Retirees have a different set of needs than other investors. And, retirees commonly want an income from their investments. This helps offset some of the income retirees are no longer receiving from employment. With rising costs of housing and health care, among other necessities, income is especially important.
But investing for income is no easy task nowadays, due to persistently low-interest rates, and a stock market near record highs which has resulted in fairly low dividend yields.
Fortunately, there are still many suitable high dividend stocks, or monthly dividend stocks that provide attractive levels of income for retirees. These 15 stocks have above-average dividend yields that beat the S&P 500 average, safe dividends that are nearly recession-proof, and also have the ability to raise their dividends over time.
Retirement Stock #1: Chevron Corporation (CVX)
Chevron is a well-known dividend growth stock, as it is on the prestigious Dividend Aristocrats list.
The company has increased its dividend for over 30 years in a row. Chevron is an integrated super-major, with large upstream (exploration and production) and downstream (refining and marketing) segments.
In the 2021 second quarter, Chevron grew its production 4.6% over the prior year’s quarter. The average realized price of oil of Chevron essentially tripled over last year’s quarter and thus Chevron switched from an adjusted loss of -$1.56 per share to an adjusted profit of $1.71 per share.
Shares currently yield 5.1%.
Retirement Stock #2: Altria Group (MO)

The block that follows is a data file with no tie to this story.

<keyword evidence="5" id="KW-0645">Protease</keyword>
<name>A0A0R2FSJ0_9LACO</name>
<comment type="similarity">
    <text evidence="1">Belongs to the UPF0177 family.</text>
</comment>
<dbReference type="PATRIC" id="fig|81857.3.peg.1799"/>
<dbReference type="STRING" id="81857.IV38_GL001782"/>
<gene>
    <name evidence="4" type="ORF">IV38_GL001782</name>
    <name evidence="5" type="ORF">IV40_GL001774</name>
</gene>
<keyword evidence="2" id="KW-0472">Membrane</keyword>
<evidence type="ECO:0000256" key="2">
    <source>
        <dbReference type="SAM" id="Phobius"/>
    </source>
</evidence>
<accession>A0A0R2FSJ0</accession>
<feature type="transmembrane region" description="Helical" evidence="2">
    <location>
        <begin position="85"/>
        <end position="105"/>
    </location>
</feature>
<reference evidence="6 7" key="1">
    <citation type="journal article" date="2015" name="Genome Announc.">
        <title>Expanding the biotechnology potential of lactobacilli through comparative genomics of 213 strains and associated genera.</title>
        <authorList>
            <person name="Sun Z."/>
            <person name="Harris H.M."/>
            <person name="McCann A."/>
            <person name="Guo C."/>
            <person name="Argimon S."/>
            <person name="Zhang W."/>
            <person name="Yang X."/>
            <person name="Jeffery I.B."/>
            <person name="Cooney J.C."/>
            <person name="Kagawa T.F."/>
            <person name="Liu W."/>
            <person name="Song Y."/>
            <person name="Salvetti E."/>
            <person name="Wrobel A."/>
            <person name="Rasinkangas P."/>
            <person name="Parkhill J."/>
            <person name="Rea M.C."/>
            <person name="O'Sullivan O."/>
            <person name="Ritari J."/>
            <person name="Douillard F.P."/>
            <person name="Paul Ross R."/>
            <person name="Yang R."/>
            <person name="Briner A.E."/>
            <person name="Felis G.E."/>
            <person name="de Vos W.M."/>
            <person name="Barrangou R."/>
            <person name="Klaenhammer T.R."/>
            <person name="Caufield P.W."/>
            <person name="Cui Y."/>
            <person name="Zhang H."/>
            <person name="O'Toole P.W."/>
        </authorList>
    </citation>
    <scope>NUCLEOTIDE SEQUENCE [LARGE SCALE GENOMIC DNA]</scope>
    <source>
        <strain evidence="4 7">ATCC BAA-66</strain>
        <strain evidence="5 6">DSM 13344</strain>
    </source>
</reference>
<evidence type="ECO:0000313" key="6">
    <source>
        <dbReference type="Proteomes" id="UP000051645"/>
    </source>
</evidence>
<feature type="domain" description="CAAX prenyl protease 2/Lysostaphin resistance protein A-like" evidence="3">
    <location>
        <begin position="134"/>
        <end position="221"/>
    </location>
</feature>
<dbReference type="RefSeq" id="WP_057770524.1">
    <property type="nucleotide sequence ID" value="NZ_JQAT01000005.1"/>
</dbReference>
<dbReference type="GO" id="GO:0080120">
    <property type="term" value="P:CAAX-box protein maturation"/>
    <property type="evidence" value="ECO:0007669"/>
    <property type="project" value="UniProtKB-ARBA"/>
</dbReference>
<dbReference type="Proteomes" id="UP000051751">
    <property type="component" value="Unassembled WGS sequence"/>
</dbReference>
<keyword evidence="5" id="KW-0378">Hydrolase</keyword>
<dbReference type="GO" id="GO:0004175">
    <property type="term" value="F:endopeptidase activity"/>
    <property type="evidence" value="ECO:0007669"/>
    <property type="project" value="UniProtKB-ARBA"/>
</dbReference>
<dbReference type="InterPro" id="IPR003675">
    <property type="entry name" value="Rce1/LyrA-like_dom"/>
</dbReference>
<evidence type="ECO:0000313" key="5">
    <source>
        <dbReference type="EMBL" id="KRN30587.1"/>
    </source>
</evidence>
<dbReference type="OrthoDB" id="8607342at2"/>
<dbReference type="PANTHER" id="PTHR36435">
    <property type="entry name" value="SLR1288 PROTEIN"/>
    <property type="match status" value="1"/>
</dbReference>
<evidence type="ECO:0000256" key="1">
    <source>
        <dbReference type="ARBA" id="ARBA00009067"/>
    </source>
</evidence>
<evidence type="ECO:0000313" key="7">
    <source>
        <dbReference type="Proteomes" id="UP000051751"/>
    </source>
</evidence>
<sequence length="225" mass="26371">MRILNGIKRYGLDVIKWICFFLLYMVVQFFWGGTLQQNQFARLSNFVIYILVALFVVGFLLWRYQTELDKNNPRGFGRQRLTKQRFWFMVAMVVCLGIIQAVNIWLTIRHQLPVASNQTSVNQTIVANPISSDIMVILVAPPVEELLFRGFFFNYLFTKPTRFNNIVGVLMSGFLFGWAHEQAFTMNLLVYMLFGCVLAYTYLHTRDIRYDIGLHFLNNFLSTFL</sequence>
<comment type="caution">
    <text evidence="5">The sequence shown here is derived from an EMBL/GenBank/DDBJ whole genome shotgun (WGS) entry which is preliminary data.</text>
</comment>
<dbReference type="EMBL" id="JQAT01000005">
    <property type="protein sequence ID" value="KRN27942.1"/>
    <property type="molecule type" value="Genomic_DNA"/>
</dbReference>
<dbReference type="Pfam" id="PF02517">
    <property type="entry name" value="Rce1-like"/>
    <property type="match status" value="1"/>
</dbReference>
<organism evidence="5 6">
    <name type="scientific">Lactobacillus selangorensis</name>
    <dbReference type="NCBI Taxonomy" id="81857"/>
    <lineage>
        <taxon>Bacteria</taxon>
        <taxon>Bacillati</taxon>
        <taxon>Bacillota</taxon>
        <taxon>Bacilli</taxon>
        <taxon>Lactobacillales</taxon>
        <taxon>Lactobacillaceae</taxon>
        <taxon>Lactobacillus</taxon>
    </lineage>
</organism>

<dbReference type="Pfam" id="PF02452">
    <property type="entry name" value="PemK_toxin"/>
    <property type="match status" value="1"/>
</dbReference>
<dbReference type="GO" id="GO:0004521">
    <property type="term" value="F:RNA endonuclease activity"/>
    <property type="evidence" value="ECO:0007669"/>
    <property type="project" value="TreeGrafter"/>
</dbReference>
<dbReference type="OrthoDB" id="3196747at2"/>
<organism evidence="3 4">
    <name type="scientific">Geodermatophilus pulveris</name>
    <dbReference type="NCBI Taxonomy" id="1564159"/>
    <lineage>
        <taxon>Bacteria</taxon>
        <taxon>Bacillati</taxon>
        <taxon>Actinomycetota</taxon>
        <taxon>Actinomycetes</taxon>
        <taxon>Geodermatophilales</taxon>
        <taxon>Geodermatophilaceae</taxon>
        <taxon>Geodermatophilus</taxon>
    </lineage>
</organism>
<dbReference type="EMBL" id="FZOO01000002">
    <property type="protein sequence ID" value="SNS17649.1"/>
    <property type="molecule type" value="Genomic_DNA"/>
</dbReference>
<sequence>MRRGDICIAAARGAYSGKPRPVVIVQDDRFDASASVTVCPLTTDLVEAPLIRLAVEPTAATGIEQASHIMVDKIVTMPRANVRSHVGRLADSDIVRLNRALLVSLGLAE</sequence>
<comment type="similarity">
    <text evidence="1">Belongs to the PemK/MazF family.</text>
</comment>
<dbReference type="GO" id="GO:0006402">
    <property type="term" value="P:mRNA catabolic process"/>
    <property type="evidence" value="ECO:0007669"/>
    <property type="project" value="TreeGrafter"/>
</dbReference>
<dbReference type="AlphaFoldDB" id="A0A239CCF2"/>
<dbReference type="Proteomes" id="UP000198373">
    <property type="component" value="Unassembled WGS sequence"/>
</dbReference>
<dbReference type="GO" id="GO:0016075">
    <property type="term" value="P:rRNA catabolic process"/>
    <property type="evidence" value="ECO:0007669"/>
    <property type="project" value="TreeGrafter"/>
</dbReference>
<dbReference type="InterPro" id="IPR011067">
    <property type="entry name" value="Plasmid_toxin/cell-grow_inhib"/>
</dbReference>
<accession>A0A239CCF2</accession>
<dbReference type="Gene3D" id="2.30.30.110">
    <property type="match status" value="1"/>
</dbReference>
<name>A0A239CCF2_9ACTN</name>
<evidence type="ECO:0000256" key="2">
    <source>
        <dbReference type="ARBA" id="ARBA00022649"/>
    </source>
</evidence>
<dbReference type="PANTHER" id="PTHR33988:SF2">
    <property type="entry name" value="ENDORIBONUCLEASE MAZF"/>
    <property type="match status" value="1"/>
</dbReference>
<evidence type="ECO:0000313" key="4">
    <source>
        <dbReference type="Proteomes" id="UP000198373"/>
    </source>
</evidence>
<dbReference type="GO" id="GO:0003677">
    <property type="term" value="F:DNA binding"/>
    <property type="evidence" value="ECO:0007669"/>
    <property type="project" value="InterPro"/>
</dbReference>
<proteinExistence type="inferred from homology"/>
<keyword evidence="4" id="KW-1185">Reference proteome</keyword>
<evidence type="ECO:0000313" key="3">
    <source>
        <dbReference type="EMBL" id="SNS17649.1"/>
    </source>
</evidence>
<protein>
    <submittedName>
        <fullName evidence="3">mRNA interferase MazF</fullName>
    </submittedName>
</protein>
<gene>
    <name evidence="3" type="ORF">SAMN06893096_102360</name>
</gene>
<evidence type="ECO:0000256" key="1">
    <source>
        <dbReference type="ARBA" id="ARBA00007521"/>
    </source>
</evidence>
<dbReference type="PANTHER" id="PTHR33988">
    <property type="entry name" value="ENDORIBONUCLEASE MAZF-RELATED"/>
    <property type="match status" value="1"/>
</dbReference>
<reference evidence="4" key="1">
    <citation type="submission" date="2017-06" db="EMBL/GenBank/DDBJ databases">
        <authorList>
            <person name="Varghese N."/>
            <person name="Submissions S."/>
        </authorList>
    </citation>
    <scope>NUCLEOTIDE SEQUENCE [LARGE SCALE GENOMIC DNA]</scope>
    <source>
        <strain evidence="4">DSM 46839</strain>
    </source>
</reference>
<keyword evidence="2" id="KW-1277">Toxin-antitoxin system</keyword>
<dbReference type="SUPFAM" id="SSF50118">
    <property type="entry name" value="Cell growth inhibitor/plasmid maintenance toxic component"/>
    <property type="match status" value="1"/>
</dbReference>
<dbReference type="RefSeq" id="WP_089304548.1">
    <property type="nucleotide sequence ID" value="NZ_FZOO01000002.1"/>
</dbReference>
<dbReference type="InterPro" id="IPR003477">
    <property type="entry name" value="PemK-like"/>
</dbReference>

Altria Group is a legendary dividend stock. It has increased its dividend for over 50 years, making the stock a Dividend King.
The company manufactures tobacco products including the Marlboro cigarette brand in the U.S., as well as chewing tobacco and cigars.
In response to the long-running trend of declining smoking rates in the U.S., Altria has invested heavily in adjacent categories for growth. Altria purchased a 55% equity stake in Canadian marijuana producer Cronos Group, invested nearly $13 billion for a 35% equity stake in e-vapor manufacturer Juul Labs, and the company owns 10% of Anheuser-Busch InBev (BUD).
Altria will also continue to expand its own heated tobacco products, IQOS and Marlboro HeatSticks, in 2021. Shares currently yield 7.7%.
Retirement Stock #3: Exxon Mobil (XOM)
Like Chevron, Exxon Mobil is also a Dividend Aristocrat and is a global energy super-major.
In the second quarter, Exxon’s production in the Permian grew 34% over last year’s quarter but total production dipped -2% due to maintenance activity. However, the chemical segment posted record earnings of $2.3 billion thanks to high margins.
In addition, the upstream segment thrived thanks to the rally of the price of oil, which resulted from the deep production cuts of OPEC and Russia and the recovery from the pandemic. As a result, Exxon switched from an adjusted loss of -$0.70 per share in last year’s quarter to an adjusted profit of $1.10 per share.
Exxon Mobil stock yields 5.7%.
Retirement Stock #4: AT&T Inc. (T)
AT&T is a telecom giant with a 7.4% dividend yield. AT&T is a telecommunications giant, as its core Communications segment provides mobile, broadband and video to 100 million U.S. consumers and 3 million businesses.
In the 2021 second quarter, AT&T generated 7% growth in revenue and adjusted earnings-per-share.
AT&T has announced a deal to combine WarnerMedia with Discovery, Inc. (DISCA) to create a new global entertainment company. AT&T will receive $43 billion in a combination of cash, securities and retention of debt.
We believe these various deals with allow AT&T to simplify its operations, become more efficient, and return to its core focus on telecom services such as 5G rollout. Shares currently yield over 7%.
Retirement Stock #5: Procter & Gamble (PG)
Procter & Gamble is a consumer staples giant with a large portfolio of leading brands. Some of its notable brands include Pampers, Tide, Bounty, Charmin, Gillette, Old Spice, Febreze, Crest, Oral-B, Olay, and many more. The company generated $71 billion in sales in fiscal 2020.
Procter & Gamble has paid a dividend for 130 years and increased its dividend for 64 consecutive years. This is due in large part to the company’s ability to withstand recessions.